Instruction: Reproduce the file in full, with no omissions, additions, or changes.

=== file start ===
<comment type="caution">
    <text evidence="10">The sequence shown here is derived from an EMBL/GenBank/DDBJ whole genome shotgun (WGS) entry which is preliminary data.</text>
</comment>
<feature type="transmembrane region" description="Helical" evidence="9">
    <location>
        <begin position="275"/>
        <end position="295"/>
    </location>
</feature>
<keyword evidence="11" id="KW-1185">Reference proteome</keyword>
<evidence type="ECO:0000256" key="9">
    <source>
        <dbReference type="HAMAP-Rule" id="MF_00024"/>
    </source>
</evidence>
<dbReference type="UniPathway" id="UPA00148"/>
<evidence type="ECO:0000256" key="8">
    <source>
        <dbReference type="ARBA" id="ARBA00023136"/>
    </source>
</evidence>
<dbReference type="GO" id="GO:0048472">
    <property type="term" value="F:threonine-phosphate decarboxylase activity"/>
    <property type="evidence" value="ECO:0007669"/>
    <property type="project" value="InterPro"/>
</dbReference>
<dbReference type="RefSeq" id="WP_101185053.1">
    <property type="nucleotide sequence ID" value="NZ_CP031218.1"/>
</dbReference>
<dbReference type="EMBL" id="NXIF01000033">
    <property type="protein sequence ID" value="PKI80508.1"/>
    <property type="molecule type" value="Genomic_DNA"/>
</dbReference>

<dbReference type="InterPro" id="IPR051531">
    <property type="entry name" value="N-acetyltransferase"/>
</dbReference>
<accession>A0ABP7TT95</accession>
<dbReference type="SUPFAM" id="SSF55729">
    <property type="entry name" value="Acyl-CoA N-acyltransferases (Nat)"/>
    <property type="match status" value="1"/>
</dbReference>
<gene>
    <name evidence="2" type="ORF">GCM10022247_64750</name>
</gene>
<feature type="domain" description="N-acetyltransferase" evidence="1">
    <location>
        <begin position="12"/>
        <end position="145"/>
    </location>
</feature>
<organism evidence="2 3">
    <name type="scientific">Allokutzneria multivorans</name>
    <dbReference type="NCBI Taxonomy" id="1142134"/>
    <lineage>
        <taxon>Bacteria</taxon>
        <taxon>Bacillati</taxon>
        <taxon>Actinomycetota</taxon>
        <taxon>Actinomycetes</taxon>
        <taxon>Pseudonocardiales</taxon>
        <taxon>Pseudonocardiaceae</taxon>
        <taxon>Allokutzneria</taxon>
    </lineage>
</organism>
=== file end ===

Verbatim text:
<comment type="caution">
    <text evidence="10">The sequence shown here is derived from an EMBL/GenBank/DDBJ whole genome shotgun (WGS) entry which is preliminary data.</text>
</comment>
<feature type="transmembrane region" description="Helical" evidence="9">
    <location>
        <begin position="275"/>
        <end position="295"/>
    </location>
</feature>
<keyword evidence="11" id="KW-1185">Reference proteome</keyword>
<evidence type="ECO:0000256" key="9">
    <source>
        <dbReference type="HAMAP-Rule" id="MF_00024"/>
    </source>
</evidence>
<dbReference type="UniPathway" id="UPA00148"/>
<evidence type="ECO:0000256" key="8">
    <source>
        <dbReference type="ARBA" id="ARBA00023136"/>
    </source>
</evidence>
<dbReference type="GO" id="GO:0048472">
    <property type="term" value="F:threonine-phosphate decarboxylase activity"/>
    <property type="evidence" value="ECO:0007669"/>
    <property type="project" value="InterPro"/>
</dbReference>
<dbReference type="RefSeq" id="WP_101185053.1">
    <property type="nucleotide sequence ID" value="NZ_CP031218.1"/>
</dbReference>
<dbReference type="EMBL" id="NXIF01000033">
    <property type="protein sequence ID" value="PKI80508.1"/>
    <property type="molecule type" value="Genomic_DNA"/>
</dbReference>

<dbReference type="InterPro" id="IPR051531">
    <property type="entry name" value="N-acetyltransferase"/>
</dbReference>
<accession>A0ABP7TT95</accession>
<dbReference type="SUPFAM" id="SSF55729">
    <property type="entry name" value="Acyl-CoA N-acyltransferases (Nat)"/>
    <property type="match status" value="1"/>
</dbReference>
<gene>
    <name evidence="2" type="ORF">GCM10022247_64750</name>
</gene>
<feature type="domain" description="N-acetyltransferase" evidence="1">
    <location>
        <begin position="12"/>
        <end position="145"/>
    </location>
</feature>
<organism evidence="2 3">
    <name type="scientific">Allokutzneria multivorans</name>
    <dbReference type="NCBI Taxonomy" id="1142134"/>
    <lineage>
        <taxon>Bacteria</taxon>
        <taxon>Bacillati</taxon>
        <taxon>Actinomycetota</taxon>
        <taxon>Actinomycetes</taxon>
        <taxon>Pseudonocardiales</taxon>
        <taxon>Pseudonocardiaceae</taxon>
        <taxon>Allokutzneria</taxon>
    </lineage>
</organism>